Discussion DBH catalyzes the formation of norepinephrine from dopamine substrate and varies its activity as a function of genetics. Low DBH may be associated with ABO group B based on the congruence of population frequency distributions and health risks. The health risks associated with high DBH as well as ABO blood group A are quite congruent and extensive. And high DBH has been found to be associated with ABO blood group A [1]. DBH and COMT both use dopamine as a substrate so it is no surprise that an effect from near the DBH site on 9q34 to the COMT gene on chromosome 22 has been noted [2]. CACNA1B rs 936249C on chromosome 9q34 appearing to be in LD with both DBH 1611115C and with ABO blood groups A and O has been noted to elevate COMT activity while rs936249T in LD with ABO blood group B decreases COMT activity. The population frequency distributions and associated health risks for these respective alleles are compatible [3]. So this site at chromosome 9q34 near the DBH/ABO genes regulates COMT expression and helps explain how activities of DBH and activities of COMT could be associated. And it would appear from the population frequency distributions of DBH rs1611115 and of COMT rs4680 as well as CACNA1B rs 936249 that low activity DBH populations also are the low COMT activity populations [4]. There are many examples of probable clinical correlations of low activity COMT with ABO blood group B and thus low activity DBH. Their respective known risks of illness are compatible. Decreased COMT activity with resultant higher dopamine is associated with lower risks of hypertension and myocardial infarction as is ABO blood group B [5-15]. As expected, given ABO group B’s increased risk of pancreatic cancer, low expression of COMT is associated with pancreatic cancer [16-20]. And consistent with ABO group B increased risk of deep venous thrombosis, low COMT has increased risk of deep venous thrombosis [21-24]. Endometrial cancer is lower in ABO group B and in decreased COMT [25,26]. And colorectal cancer is lower in ABO group B and in low COMT [27,28]. Given the role of mutagenesis in cancer, it isn’t surprising to find that mutagenicity is lower with decreased COMT and that ABO group B cancer risk is lower in general compared to group A [29]. Small cell cancer of the lung is lower in ABO group B, and COMT is higher in expression in that cancer [30, 31]. And gastric cancer and esophageal cancer are lower in ABO group B and in lower COMT. [32-36] Ovulatory dysfunction is higher in high COMT and ovulation dysfunction is a cause of ovarian cancer which is high in ABO blood group A [37,38]. Breast cancer has been linked in some studies with higher COMT and with ABO group A [39]. ACE, angiotensin converting enzyme, among its many pleotropic effects, controls blood pressure and interacts with sympathetic nervous system. ABO blood groups have been found to be associated with ACE activity with ABO A showing lower activity than other blood groups. The cause of this effect is currently thought to be related to the effects of blood groups antigens having differential effects on slowing or speeding up the degradation of the enzyme [40]. However, hapmap populations with high frequency low activity ACE tend to have high frequency of ABO frequencies which tend to elevate ACE enzyme levels. Those populations with medium activity frequencies of ACE tend to have medium acting alleles of ABO frequencies modulating ACE, and populations with high activity alleles of ACE tend to have low frequency of those ABO alleles that would elevate ACE. So, unlike the case of ABO association with DBH, COMT, and MAOA, additive effects of ACE and ABO may be acting to create moderate ACE enzyme levels, an evolutionary state of obvious salutary effect on stability of basal circulation of blood, a physiologic function not benefiting from any but a narrow window of diversity among human populations.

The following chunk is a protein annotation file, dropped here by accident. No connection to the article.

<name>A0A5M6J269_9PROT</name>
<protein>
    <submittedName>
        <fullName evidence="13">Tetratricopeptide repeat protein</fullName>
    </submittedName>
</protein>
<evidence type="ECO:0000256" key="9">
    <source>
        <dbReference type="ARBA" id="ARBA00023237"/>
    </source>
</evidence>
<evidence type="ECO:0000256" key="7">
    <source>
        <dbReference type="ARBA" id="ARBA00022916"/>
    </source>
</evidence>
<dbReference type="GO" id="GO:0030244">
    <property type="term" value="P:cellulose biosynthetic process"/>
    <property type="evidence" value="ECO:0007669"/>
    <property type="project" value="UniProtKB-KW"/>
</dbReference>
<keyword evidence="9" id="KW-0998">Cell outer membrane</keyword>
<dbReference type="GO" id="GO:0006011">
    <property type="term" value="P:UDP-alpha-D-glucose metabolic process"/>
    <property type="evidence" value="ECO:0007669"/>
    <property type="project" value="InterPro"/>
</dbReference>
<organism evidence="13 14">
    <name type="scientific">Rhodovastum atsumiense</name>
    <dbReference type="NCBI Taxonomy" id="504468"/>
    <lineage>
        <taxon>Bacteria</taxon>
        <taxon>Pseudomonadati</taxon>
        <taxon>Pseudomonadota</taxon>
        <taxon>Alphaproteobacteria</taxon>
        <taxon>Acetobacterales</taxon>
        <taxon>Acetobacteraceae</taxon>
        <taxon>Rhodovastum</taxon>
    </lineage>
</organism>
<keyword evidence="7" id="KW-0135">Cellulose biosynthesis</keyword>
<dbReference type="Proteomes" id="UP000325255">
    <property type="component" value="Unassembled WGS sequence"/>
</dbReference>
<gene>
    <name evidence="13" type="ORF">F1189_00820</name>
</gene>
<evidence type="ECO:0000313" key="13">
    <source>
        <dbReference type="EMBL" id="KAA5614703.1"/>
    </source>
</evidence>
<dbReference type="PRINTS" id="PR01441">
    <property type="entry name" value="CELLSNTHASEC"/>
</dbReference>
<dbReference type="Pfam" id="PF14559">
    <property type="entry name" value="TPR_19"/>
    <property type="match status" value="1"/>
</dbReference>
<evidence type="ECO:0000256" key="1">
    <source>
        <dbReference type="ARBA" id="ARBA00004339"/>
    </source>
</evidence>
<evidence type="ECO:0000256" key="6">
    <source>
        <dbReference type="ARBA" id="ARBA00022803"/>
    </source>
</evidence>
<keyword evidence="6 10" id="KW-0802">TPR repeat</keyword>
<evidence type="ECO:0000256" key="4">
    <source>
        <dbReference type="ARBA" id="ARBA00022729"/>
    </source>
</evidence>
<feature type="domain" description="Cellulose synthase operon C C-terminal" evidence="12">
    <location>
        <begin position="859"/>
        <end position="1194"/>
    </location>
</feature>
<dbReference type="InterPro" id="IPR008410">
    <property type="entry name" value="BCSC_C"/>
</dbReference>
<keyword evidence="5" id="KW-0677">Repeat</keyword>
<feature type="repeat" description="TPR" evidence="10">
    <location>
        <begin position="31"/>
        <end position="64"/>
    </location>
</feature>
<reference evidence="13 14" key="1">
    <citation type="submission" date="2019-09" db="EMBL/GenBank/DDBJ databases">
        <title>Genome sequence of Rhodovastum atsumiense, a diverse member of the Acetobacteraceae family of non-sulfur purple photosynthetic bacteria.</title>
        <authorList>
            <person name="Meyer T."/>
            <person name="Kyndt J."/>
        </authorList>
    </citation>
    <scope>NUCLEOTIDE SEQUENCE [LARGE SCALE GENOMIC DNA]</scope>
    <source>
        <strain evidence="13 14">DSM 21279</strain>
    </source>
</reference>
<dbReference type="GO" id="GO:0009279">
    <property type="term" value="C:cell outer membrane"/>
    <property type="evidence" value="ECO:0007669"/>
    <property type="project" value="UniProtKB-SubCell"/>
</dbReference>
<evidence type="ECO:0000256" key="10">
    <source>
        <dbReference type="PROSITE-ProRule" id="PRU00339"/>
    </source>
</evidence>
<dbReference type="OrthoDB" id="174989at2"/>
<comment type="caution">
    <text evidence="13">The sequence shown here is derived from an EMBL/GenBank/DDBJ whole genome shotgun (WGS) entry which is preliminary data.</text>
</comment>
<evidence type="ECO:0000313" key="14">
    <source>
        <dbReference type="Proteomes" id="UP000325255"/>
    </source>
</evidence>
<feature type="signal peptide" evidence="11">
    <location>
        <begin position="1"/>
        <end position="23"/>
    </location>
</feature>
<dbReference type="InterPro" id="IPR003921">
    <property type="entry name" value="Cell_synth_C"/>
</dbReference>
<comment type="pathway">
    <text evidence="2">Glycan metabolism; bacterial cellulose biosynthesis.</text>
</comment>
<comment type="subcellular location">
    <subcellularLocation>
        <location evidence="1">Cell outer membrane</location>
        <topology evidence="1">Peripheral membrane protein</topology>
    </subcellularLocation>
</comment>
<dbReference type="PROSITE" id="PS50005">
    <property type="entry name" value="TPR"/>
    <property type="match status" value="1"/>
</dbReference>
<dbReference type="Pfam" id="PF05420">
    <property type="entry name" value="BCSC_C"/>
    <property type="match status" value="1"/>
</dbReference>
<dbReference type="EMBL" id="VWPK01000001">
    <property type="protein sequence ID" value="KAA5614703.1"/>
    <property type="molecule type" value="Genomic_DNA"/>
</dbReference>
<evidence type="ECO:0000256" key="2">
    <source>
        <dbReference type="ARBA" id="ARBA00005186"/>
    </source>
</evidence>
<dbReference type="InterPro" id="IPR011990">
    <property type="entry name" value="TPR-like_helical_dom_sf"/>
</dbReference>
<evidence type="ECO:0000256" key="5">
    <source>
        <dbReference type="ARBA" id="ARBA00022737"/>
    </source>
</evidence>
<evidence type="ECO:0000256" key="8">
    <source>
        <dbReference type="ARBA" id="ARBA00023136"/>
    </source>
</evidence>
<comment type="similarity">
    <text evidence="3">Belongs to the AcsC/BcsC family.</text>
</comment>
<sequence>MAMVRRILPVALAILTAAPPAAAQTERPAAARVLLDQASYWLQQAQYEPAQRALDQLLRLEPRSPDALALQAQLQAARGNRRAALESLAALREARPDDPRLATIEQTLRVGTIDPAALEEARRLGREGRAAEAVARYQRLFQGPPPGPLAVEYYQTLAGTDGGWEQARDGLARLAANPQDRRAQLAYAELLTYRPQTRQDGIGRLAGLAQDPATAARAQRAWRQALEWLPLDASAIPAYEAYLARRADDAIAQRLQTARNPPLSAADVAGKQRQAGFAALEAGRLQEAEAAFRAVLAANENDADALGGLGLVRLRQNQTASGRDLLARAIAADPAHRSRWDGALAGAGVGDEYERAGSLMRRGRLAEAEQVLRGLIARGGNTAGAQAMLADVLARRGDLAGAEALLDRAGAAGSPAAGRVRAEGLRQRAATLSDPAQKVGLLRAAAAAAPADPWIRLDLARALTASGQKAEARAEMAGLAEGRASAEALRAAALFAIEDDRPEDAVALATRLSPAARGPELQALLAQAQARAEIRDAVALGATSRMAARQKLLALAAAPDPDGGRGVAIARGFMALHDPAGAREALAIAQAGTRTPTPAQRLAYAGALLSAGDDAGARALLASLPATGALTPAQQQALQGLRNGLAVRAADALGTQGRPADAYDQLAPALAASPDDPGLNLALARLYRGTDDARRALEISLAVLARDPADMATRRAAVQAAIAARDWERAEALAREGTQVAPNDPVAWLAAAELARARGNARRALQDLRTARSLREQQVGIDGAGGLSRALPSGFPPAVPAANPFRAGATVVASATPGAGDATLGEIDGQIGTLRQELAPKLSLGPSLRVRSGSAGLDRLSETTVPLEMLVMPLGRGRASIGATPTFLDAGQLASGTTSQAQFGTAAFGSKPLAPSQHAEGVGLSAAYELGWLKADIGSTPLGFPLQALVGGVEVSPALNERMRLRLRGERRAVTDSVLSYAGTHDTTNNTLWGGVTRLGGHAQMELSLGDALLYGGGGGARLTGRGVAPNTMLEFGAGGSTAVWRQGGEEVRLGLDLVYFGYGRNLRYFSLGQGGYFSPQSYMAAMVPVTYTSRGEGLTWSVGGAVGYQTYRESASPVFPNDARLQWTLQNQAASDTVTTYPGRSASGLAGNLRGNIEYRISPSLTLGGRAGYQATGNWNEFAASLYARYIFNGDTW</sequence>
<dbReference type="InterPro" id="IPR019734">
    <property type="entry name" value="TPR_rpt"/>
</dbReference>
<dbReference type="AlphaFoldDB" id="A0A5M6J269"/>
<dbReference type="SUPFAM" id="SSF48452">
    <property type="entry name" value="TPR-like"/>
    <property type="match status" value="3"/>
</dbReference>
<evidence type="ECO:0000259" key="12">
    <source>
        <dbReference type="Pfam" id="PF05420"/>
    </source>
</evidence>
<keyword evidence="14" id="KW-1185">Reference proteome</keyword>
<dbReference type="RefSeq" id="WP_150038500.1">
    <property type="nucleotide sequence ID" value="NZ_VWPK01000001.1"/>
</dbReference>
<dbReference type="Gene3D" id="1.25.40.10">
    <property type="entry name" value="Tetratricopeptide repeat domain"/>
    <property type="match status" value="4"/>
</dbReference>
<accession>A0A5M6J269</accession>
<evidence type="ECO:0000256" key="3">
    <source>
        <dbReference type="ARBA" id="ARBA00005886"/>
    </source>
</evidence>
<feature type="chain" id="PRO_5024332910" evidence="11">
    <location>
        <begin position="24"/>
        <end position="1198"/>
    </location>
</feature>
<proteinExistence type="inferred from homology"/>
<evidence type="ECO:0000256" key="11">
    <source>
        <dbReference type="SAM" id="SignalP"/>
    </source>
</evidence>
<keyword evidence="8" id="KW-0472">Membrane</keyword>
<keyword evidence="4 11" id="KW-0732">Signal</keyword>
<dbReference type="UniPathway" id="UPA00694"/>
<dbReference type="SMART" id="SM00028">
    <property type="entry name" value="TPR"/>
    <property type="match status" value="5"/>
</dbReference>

MAOA has association with ABO blood groups. Because of the health risks associated with ABO group A relative to ABO group O and of the health risks associated with elevated MAOA [41-44], there is reason to think that ABO group A could be differentiated from ABO group O in catecholamine genetics by an association with higher MAOA than is ABO group O [45]. Further, inspecting hapmap population frequency distributions for alleles of MAOA would allow a surmise that MAOA activity is higher with not only ABO group A but also of ABO group B. Essentially all health risks in areas from carcinogenesis to cardiovascular and cerebrovascular disease associated with higher COMT and higher DBH show up as associated with higher MAOA [44]. So, given the associations of the ABO blood groups with DBH, COMT, ACE, and MAOA, an insight to effects of combinations of the catecholamine enzymes in large populations may be possible by using ABO blood group population frequency distributions. ABO blood group B appears to be associated with lower DBH and lower COMT and higher ACE levels. ABO blood groups A and/or O appear to be associated with higher DBH and higher COMT as well as lower and moderate ACE levels respectively. So, a look at the broad picture of catecholamine enzymes in populations yields a summary that ABO group B is associated with lower DBH, lower COMT, higher MAOA, and highest ACE. ABO group A appears to trend toward higher DBH, higher COMT, higher MAOA, and lowest ACE activity. ABO group O appears to trend toward higher DBH, higher COMT, lower MAOA and moderate ACE activity.